In this article, we will discuss some of the limitations of Encoder-Decoder models which act as a motivation for the development of Attention Mechanism. After that, we will talk about the concepts of Attention Models and their application in Machine translation.
Note:Attention mechanism is a slightly advanced topic and requires an understanding of Encoder-Decoder and Long Short Term Memory Models. Kindly refer to my previous articles on Encoder-Decoder Models andLSTM
Before we discuss the concepts of Attention models, we will start by revisiting the task of machine translation using Encoder-Decoder models.
Citation Note:The content and the structure of this article is based on my understanding of the deep learning lectures from One-Fourth Labs — PadhAI .
Let’s take an example of translating text from Hindi to English using the seq2seq model which uses an encoder-decoder architecture. The underlying model in the encoder-decoder architecture can be anything from RNN to LSTM.
At a high level, encoder reads the entire sentence only once and encodes all the information from the previously hidden representations and previous inputs into an encoded vector. Then the decoder at each time-step uses this embedding to produce a new word.
The problem in this approach is that encoder reads the entire sentence only once and it has to remember everything and converts that sentence to an encoded vector. For longer sentences, the encoder will not be able to remember the starting parts of the sequence resulting in the loss of information.
Is this how humans translate a sentence?
Do you think that the entire input sequence (or sentence) is important at every time-step during encoding?. Can we place special emphasis on certain words rather than giving equal importance to all the words?. Attention Mechanism is developed to address these challenges.
We, humans, try to translate each word in the output by focusing only on certain words in the input. At each time-step, we take only relevant information from the long sentences and then translate that particular word. Ideally, at each time-step, we should feed only the relevant information (encodings of the relevant information) to the decoder for the translation.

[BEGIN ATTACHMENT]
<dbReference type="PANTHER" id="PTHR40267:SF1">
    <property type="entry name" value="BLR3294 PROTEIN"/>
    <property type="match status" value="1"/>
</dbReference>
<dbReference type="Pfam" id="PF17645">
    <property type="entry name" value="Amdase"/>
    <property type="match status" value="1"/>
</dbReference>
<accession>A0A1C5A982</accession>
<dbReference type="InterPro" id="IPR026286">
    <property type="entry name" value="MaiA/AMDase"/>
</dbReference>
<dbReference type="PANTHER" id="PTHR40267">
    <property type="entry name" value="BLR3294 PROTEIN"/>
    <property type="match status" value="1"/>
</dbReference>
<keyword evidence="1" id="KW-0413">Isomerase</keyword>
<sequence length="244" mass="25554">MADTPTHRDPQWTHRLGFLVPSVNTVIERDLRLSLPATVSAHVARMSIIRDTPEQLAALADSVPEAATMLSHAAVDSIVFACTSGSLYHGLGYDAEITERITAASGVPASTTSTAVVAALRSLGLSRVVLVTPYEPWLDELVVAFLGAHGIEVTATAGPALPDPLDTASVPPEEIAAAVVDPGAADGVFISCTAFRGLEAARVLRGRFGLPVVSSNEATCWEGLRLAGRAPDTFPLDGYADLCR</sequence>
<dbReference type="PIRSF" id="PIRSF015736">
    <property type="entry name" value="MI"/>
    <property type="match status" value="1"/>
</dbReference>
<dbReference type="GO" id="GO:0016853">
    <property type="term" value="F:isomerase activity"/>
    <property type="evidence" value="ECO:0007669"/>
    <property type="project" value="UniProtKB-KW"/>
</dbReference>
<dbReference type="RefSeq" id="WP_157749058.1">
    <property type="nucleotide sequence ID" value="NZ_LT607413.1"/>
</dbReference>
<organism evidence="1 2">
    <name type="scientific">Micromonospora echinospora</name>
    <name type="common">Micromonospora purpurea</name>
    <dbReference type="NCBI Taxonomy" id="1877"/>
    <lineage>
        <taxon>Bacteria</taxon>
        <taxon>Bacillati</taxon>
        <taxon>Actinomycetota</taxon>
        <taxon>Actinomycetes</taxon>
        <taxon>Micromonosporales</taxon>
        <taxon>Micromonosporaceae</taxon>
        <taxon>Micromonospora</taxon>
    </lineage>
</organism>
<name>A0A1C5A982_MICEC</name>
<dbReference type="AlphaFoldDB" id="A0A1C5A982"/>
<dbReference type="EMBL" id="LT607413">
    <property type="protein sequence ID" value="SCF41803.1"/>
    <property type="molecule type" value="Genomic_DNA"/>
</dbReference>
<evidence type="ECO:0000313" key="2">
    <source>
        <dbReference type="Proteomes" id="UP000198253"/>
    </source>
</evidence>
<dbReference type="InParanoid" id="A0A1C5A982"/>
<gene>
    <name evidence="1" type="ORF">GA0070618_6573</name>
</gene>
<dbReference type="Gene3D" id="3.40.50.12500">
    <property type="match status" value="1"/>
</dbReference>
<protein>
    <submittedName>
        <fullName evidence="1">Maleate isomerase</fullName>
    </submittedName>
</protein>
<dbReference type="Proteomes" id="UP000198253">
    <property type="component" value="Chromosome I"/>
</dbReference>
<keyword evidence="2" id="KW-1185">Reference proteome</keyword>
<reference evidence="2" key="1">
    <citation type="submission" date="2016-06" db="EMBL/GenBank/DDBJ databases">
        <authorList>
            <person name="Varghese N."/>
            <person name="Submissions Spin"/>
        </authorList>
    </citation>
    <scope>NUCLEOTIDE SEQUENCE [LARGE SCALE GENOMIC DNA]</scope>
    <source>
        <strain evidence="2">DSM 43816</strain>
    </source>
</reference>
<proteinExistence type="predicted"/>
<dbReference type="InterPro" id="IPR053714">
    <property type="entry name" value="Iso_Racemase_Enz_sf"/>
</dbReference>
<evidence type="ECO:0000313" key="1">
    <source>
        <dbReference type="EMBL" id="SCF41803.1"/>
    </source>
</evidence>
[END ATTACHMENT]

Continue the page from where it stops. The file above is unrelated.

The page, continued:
How do we know which of the words are important or we need to give more attention to?. For now, assume that we have an oracle to tell us which words to focus on at a given time-step t . By taking the oracle’s help can we design a better architecture so that we can feed relevant information to the decoder?.
So for each input word, we assign a weight α (ranges between 0–1) that represents the importance of that word for the output at the time-step ‘ t’ . For example, α 12 represents the importance of the first input word on the output word at the second time-step. To generalize, the representation α jt represents the weight associated with the jᵗʰ input word at the tᵗʰ time-step.
For example, at time-step 2, we could just take a weighted average of the corresponding word representations along with the weights α jt and feed it into the decoder. In this scenario, we are not feeding the complete encoded vector into the decoder, rather the weighted representation of the words. In effect, we are giving more importance or attention to the important words based on the weights given by oracle. (Thanks to oracle!)
Intuitively this approach should work better than the vanilla version of encoder-decoder architecture because we are not overloading the decoder with irrelevant information.
Don’t be fooled, in reality, there is no oracle. If there is no oracle then how do we learn the weights?.
Notations:From now on we will refer the decoder state at the tᵗʰ time-step as St and encoder state at the jᵗʰ time-step as hⱼ .
The parameter α jt has to be learned from the data. To enable this we define a function,
The function to calculate the intermediate parameter ( e jt) takes two parameters. Let’s discuss what are those parameters. At the tᵗʰ time-step, we are trying to find out how important is the jᵗʰ word, so the function to compute the weights should depend on the vector representation of the word itself (i.e… hⱼ) and the decoder state up to that particular time step (i.e…St-₁).
The weight e jt captures the importance of the jᵗʰ input word for decoding the tᵗʰ output word. Using the softmax function, we can normalize these weights to get our parameter α jt (ranges between 0–1).
The parameter α jt denotes the probability of focusing on the jᵗʰ word to produce the tᵗʰ output word.